University of La Verne students had the opportunity to learn a variety of helpful tips on how to prioritize taking care of themselves during stressful times at the Neurodiversi-Tea Party in the Abraham Campus Center Ballroom Tuesday afternoon.
An individual who identifies as being neurodivergent is someone who has been diagnosed with a developmental or learning disorder, such as autism, ADHD, dyslexia or Tourette’s syndrome. Some individuals may also identify as being neurodivergent if they have no diagnosis but think, behave or interact in ways that are outside the norm.
The two-hour event focused on neurodiversity self-care and featured guest speakers and activities, including a game of Kahoot and free giveaways of coloring books, colored pencils and fidget toys. Hot chocolate, tea, cupcakes and cookies were served.
Angela Aguirre, a Chicana author, speaker and teacher from Pasadena, was a featured presenter. Other guest speakers included staff of ULV’s Counseling and Psychological Services (CAPS), whose purpose is to educate and to promote personal growth and psychological well-being for students at ULV.
“Today’s event is to teach students about neurodiversity and ADHD since a large community of ULV students deal with some form of neurodivergence, and we are doing so in a nice setting,” Monica Esparza, sophomore child development major and Campus Activities Board philanthropy chair, said.
CAPS staff presented a PowerPoint slide show that gave useful insight to the concept of self-care, plus recommended many resources that can assist one’s self-care routine. The topic of various relaxation techniques captured attendees’ attention. Cited were a number of easy, quick self-care tips including meditation, yoga, guided imagery, four square breathing, mindfulness breathing, deep breathing, progressive muscle relaxation, massage, aromatherapy and music therapy.
“I am really glad I came today because I have been struggling with finding time for self-care, especially in college, and now I have some ideas of how to start taking care of myself more,” Sarai Martinez, sophomore psychology major, said.
Among the roughly 40 ULV students in attendance, many said they held the hope of learning useful self-care tips and ways to cope with their various neurodivergent challenges.
“I decided to attend this event today because I want to learn more about how to battle my depression because it is something I am constantly dealing with,” Olivia Villalobos, freshman theater major, said.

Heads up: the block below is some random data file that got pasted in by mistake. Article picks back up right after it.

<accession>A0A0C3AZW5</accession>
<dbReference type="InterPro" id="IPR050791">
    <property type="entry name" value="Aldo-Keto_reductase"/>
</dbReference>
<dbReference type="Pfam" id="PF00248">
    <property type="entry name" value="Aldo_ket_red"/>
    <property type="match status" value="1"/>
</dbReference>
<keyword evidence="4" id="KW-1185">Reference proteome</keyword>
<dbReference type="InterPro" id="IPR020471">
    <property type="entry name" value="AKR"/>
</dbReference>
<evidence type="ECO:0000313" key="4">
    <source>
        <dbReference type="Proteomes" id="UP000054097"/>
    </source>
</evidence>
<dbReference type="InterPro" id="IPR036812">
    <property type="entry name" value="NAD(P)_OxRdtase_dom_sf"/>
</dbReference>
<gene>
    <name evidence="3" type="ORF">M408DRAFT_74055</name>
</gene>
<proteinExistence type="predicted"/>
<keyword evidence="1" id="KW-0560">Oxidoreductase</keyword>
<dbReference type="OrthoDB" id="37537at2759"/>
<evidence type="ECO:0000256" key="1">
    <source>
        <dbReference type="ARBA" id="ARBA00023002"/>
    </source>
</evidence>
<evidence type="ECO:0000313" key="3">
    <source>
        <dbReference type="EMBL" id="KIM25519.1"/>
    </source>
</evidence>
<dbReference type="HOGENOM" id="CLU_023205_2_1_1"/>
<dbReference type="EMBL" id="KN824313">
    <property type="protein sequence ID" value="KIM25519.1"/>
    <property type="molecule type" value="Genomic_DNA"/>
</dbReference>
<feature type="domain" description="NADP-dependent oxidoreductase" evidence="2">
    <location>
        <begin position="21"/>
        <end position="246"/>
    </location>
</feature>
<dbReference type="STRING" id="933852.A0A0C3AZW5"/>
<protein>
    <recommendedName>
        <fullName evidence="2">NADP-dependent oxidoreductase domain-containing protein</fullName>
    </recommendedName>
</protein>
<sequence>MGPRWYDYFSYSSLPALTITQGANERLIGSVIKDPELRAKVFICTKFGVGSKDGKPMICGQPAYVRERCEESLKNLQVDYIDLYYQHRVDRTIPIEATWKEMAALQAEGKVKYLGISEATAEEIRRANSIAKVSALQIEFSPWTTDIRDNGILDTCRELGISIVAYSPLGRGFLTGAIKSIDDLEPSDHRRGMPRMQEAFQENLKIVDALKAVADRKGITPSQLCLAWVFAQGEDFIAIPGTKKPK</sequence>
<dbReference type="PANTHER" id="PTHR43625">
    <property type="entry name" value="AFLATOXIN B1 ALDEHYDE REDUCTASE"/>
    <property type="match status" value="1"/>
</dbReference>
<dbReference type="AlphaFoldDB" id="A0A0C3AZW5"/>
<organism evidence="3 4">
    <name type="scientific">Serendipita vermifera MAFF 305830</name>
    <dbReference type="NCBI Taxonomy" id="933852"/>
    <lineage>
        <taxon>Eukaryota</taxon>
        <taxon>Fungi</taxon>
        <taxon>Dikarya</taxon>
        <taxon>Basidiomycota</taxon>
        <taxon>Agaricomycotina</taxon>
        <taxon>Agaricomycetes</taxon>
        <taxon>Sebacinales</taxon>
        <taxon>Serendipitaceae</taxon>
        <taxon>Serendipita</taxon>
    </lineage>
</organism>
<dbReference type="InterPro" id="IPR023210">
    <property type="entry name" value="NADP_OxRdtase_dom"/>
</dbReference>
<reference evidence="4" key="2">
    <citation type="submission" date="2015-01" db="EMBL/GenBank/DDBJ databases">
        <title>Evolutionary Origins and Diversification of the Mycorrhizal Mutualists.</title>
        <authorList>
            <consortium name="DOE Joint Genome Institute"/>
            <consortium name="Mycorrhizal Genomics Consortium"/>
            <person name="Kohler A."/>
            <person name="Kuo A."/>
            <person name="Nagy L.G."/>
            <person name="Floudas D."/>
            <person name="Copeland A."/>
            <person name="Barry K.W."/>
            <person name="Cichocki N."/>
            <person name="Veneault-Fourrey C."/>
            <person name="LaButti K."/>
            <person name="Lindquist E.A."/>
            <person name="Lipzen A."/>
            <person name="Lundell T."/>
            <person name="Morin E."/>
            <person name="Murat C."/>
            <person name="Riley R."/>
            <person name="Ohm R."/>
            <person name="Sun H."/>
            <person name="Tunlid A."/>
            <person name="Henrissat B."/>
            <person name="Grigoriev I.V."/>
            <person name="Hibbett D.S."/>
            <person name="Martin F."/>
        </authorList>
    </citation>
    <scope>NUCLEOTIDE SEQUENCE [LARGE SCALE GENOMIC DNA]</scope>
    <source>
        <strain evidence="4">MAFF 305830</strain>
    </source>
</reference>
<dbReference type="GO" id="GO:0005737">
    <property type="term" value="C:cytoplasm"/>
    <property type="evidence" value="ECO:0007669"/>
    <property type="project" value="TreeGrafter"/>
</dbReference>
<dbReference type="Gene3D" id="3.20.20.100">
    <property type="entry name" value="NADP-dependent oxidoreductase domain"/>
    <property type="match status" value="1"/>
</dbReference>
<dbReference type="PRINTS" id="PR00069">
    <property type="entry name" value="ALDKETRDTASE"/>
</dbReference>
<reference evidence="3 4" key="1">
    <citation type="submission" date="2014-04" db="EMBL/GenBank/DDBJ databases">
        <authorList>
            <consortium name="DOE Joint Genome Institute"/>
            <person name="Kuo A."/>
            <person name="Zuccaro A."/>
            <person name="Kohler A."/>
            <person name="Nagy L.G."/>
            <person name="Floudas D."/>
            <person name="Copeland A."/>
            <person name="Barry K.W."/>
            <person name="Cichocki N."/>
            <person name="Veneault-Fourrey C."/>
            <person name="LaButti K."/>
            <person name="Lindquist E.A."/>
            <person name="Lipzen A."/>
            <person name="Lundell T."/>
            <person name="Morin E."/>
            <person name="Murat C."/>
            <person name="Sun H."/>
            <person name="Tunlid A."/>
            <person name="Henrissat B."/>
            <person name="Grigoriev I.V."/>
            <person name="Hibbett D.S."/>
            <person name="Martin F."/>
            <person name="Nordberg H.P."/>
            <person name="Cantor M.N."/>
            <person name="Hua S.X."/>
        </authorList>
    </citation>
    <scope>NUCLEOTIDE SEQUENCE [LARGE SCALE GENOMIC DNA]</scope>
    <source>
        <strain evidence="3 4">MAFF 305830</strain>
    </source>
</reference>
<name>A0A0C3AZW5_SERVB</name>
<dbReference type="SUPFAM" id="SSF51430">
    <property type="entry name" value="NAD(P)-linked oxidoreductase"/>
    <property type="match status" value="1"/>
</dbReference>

Following the slide presentation by CAPS, guest speaker Aguirre addressed the group. Aguirre, a California State University, Los Angeles, graduate with a bachelor’s degree in communication studies with an emphasis in rhetoric and social change, has dedicated her career to educating individuals on how living with a mental illness does not prevent people from thriving in their community.
Throughout her presentation, Aguirre shared poems from her book, “Confessions of a Firework.” Citing herself as a person living with mental illness, she was candid about her struggles with ADHD, anxiety, bipolar depression and addiction.
“After taking the ADHD label and creating an identity, I have learned so much more about myself and the diversity of how brains can be, and I want to share that with future generations,” Aguirre said.
Aguirre shared tips on how to embrace being neurodivergent, and she hopes that others will embrace their challenges as she has. Aguirre reminded the group not to look at being neurodivergent as something to frown upon, rather, it should be empowering.
“There are a lot more resources for neurodivergent people these days, and I know for a fact that there is at least one person in this room who will take what I have said in today’s presentation and thrive in their own life,” Aguirre said.
For more information on upcoming events, visit the ULV Campus Labs Engage website at laverne.campuslabs.com/engage.
Rebecca Keeler can be reached at firstname.lastname@example.org.
Rebecca Keeler, a freshman communications major with a concentration in public relations and a music minor, is a staff writer for the Campus Times.